Instead, try having a StreamReader and a StreamWriter open at the same
time. Read a line from one file and write it to the other file, then
delete the first file when done and replace it with the second one.
You will only use the memory taken up by one line, rather than
slurping up 500 MB out of nowhere.

P.
Nov 17 '05 #2
Hi,
Below is a better solution:

string sourceFile = @"C:\1.txt";
string tempTarget = System.IO.Path.GetTempFileName();

StreamReader reader = new System.IO.StreamReader( sourceFile );
StreamWriter writer = new StreamWriter( tempTarget )

string line;
while ( (line = reader.ReadLine() )
writer.WriteLine( line.Replace( ",",".") )
reader.Close();
writer.Close();
File.Delete( source);
File.Copy( target, source);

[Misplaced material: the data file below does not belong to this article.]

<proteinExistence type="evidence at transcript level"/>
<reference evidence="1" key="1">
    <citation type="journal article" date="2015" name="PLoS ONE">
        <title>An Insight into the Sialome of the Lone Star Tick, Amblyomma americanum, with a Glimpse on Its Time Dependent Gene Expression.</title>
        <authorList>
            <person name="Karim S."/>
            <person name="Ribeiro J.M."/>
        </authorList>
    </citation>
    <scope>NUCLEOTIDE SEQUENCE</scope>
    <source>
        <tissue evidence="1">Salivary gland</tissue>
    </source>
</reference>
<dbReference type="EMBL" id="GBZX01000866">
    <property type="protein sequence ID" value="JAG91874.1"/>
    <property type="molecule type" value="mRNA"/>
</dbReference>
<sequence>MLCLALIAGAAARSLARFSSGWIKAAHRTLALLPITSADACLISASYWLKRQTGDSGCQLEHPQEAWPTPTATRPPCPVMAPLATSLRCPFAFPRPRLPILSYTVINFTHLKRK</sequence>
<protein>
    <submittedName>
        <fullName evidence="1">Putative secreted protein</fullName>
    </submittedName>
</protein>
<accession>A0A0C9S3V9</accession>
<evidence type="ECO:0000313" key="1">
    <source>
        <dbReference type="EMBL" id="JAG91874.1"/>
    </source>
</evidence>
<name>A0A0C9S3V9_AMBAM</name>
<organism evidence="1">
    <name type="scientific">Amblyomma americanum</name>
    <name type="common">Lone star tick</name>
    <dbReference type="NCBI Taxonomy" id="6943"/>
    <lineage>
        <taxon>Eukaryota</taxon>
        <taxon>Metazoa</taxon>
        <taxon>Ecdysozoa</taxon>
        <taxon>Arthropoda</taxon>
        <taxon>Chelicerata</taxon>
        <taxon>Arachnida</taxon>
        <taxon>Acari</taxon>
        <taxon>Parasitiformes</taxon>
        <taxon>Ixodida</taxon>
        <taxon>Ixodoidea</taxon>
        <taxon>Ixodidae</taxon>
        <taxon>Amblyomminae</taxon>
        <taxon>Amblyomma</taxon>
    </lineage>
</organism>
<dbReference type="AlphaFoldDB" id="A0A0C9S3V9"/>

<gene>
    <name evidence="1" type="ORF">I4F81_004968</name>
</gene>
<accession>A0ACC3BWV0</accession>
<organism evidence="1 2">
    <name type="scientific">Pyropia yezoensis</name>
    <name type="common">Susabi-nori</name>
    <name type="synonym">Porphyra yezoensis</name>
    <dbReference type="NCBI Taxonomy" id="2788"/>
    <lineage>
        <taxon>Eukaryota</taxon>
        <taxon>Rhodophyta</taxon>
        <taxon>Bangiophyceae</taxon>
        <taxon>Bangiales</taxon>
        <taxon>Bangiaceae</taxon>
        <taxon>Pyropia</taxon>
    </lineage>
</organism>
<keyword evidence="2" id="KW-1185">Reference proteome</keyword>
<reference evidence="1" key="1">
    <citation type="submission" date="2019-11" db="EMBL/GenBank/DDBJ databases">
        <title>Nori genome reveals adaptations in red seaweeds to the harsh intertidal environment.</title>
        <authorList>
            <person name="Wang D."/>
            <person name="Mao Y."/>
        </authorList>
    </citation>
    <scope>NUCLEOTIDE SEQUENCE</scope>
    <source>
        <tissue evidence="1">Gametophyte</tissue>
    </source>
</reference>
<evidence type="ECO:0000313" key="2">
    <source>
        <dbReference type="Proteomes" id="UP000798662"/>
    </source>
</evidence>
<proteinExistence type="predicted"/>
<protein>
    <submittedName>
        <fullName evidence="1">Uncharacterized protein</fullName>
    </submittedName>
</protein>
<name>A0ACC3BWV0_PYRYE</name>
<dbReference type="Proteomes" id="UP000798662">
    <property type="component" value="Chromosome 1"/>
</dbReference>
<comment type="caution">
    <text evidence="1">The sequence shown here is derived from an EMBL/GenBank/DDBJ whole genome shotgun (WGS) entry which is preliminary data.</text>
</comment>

cheers,

--
Ignacio Machin,
ignacio.machin AT dot.state.fl.us
Florida Department Of Transportation
<ml*******@gmail.com> wrote in message
news:11**********************@f14g2000cwb.googlegr oups.com...
I must read a very heavy-weight text plain file (usually .txt
extension) )and replace a given character with another given character
in all text inside the file. My application was working pretty well
with this below shown code (code placed in a buttonclick event after
selecting the file in a normal OpenFileDialog):

---------------------------------
System.IO.StreamReader sr = new System.IO.StreamReader(@"C:\1.txt");
string all = sr.ReadToEnd();
sr.Close();
all = all.Replace(",",".");
System.IO.StreamWriter sw = new System.IO.StreamWriter(@"C:\1.txt",